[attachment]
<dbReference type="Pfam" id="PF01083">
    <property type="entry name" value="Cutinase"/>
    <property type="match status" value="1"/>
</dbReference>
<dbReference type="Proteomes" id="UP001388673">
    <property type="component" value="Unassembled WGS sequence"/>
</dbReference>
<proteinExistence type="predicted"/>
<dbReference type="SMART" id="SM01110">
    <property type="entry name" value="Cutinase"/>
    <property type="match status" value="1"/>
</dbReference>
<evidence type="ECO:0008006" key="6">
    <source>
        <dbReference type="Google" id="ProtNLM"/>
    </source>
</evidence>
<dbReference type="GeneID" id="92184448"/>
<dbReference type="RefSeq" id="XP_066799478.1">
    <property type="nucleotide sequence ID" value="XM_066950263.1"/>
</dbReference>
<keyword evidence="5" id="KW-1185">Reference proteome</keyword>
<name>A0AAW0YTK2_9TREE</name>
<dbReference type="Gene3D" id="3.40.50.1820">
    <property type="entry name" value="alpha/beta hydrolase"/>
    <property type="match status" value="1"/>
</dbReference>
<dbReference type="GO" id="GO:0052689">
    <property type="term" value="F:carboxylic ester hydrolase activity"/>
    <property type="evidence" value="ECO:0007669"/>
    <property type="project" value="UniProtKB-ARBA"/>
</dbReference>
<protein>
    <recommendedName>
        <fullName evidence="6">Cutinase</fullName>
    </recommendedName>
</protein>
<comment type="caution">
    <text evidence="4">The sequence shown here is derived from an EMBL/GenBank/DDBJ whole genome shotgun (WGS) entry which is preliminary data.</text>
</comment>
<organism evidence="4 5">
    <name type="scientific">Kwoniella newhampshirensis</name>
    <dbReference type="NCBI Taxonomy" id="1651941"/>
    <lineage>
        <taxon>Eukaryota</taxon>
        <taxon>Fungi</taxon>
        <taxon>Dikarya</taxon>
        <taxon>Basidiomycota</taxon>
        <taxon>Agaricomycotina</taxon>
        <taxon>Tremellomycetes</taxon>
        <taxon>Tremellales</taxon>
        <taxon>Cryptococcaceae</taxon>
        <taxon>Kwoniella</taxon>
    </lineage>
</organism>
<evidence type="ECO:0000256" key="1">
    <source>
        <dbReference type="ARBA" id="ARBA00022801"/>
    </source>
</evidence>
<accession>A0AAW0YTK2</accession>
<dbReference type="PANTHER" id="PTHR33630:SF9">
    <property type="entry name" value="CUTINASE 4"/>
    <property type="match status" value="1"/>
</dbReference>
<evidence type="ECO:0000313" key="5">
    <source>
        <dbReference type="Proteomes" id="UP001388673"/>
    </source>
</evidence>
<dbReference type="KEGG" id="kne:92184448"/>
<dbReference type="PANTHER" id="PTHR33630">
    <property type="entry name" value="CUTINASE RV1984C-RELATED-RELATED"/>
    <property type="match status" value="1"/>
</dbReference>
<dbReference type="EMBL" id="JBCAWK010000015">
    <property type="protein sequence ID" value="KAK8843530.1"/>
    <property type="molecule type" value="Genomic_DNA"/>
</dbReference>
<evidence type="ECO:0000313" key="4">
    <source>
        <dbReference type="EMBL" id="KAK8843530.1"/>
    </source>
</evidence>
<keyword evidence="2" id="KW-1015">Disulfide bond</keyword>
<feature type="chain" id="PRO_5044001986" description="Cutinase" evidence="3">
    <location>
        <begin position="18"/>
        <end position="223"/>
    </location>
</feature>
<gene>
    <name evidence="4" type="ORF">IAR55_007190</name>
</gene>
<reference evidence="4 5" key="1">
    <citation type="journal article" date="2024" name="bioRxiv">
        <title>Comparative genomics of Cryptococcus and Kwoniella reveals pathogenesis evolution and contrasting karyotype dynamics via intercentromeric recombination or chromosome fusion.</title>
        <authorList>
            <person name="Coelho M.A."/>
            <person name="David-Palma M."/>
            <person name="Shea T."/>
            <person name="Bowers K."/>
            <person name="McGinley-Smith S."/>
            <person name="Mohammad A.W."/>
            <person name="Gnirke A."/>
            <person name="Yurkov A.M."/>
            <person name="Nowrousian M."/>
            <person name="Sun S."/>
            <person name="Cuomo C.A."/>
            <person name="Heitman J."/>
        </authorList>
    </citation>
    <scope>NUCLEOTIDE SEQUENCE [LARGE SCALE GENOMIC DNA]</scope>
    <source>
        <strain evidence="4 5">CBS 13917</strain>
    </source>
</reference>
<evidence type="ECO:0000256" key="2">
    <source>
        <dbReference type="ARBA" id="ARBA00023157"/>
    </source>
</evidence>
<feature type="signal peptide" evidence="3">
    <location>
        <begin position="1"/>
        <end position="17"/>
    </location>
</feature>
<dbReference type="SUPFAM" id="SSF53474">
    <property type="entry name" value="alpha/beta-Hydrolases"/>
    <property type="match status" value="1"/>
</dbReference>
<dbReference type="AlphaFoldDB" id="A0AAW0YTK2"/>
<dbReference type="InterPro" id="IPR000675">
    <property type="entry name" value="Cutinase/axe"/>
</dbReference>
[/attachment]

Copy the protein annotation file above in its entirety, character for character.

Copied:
<dbReference type="Pfam" id="PF01083">
    <property type="entry name" value="Cutinase"/>
    <property type="match status" value="1"/>
</dbReference>
<dbReference type="Proteomes" id="UP001388673">
    <property type="component" value="Unassembled WGS sequence"/>
</dbReference>
<proteinExistence type="predicted"/>
<dbReference type="SMART" id="SM01110">
    <property type="entry name" value="Cutinase"/>
    <property type="match status" value="1"/>
</dbReference>
<evidence type="ECO:0008006" key="6">
    <source>
        <dbReference type="Google" id="ProtNLM"/>
    </source>
</evidence>
<dbReference type="GeneID" id="92184448"/>
<dbReference type="RefSeq" id="XP_066799478.1">
    <property type="nucleotide sequence ID" value="XM_066950263.1"/>
</dbReference>
<keyword evidence="5" id="KW-1185">Reference proteome</keyword>
<name>A0AAW0YTK2_9TREE</name>
<dbReference type="Gene3D" id="3.40.50.1820">
    <property type="entry name" value="alpha/beta hydrolase"/>
    <property type="match status" value="1"/>
</dbReference>
<dbReference type="GO" id="GO:0052689">
    <property type="term" value="F:carboxylic ester hydrolase activity"/>
    <property type="evidence" value="ECO:0007669"/>
    <property type="project" value="UniProtKB-ARBA"/>
</dbReference>
<protein>
    <recommendedName>
        <fullName evidence="6">Cutinase</fullName>
    </recommendedName>
</protein>
<comment type="caution">
    <text evidence="4">The sequence shown here is derived from an EMBL/GenBank/DDBJ whole genome shotgun (WGS) entry which is preliminary data.</text>
</comment>
<organism evidence="4 5">
    <name type="scientific">Kwoniella newhampshirensis</name>
    <dbReference type="NCBI Taxonomy" id="1651941"/>
    <lineage>
        <taxon>Eukaryota</taxon>
        <taxon>Fungi</taxon>
        <taxon>Dikarya</taxon>
        <taxon>Basidiomycota</taxon>
        <taxon>Agaricomycotina</taxon>
        <taxon>Tremellomycetes</taxon>
        <taxon>Tremellales</taxon>
        <taxon>Cryptococcaceae</taxon>
        <taxon>Kwoniella</taxon>
    </lineage>
</organism>
<evidence type="ECO:0000256" key="1">
    <source>
        <dbReference type="ARBA" id="ARBA00022801"/>
    </source>
</evidence>
<accession>A0AAW0YTK2</accession>
<dbReference type="PANTHER" id="PTHR33630:SF9">
    <property type="entry name" value="CUTINASE 4"/>
    <property type="match status" value="1"/>
</dbReference>
<evidence type="ECO:0000313" key="5">
    <source>
        <dbReference type="Proteomes" id="UP001388673"/>
    </source>
</evidence>
<dbReference type="KEGG" id="kne:92184448"/>
<dbReference type="PANTHER" id="PTHR33630">
    <property type="entry name" value="CUTINASE RV1984C-RELATED-RELATED"/>
    <property type="match status" value="1"/>
</dbReference>
<dbReference type="EMBL" id="JBCAWK010000015">
    <property type="protein sequence ID" value="KAK8843530.1"/>
    <property type="molecule type" value="Genomic_DNA"/>
</dbReference>
<evidence type="ECO:0000313" key="4">
    <source>
        <dbReference type="EMBL" id="KAK8843530.1"/>
    </source>
</evidence>
<keyword evidence="2" id="KW-1015">Disulfide bond</keyword>
<feature type="chain" id="PRO_5044001986" description="Cutinase" evidence="3">
    <location>
        <begin position="18"/>
        <end position="223"/>
    </location>
</feature>
<gene>
    <name evidence="4" type="ORF">IAR55_007190</name>
</gene>
<reference evidence="4 5" key="1">
    <citation type="journal article" date="2024" name="bioRxiv">
        <title>Comparative genomics of Cryptococcus and Kwoniella reveals pathogenesis evolution and contrasting karyotype dynamics via intercentromeric recombination or chromosome fusion.</title>
        <authorList>
            <person name="Coelho M.A."/>
            <person name="David-Palma M."/>
            <person name="Shea T."/>
            <person name="Bowers K."/>
            <person name="McGinley-Smith S."/>
            <person name="Mohammad A.W."/>
            <person name="Gnirke A."/>
            <person name="Yurkov A.M."/>
            <person name="Nowrousian M."/>
            <person name="Sun S."/>
            <person name="Cuomo C.A."/>
            <person name="Heitman J."/>
        </authorList>
    </citation>
    <scope>NUCLEOTIDE SEQUENCE [LARGE SCALE GENOMIC DNA]</scope>
    <source>
        <strain evidence="4 5">CBS 13917</strain>
    </source>
</reference>
<evidence type="ECO:0000256" key="2">
    <source>
        <dbReference type="ARBA" id="ARBA00023157"/>
    </source>
</evidence>
<feature type="signal peptide" evidence="3">
    <location>
        <begin position="1"/>
        <end position="17"/>
    </location>
</feature>
<dbReference type="SUPFAM" id="SSF53474">
    <property type="entry name" value="alpha/beta-Hydrolases"/>
    <property type="match status" value="1"/>
</dbReference>
<dbReference type="AlphaFoldDB" id="A0AAW0YTK2"/>
<dbReference type="InterPro" id="IPR000675">
    <property type="entry name" value="Cutinase/axe"/>
</dbReference>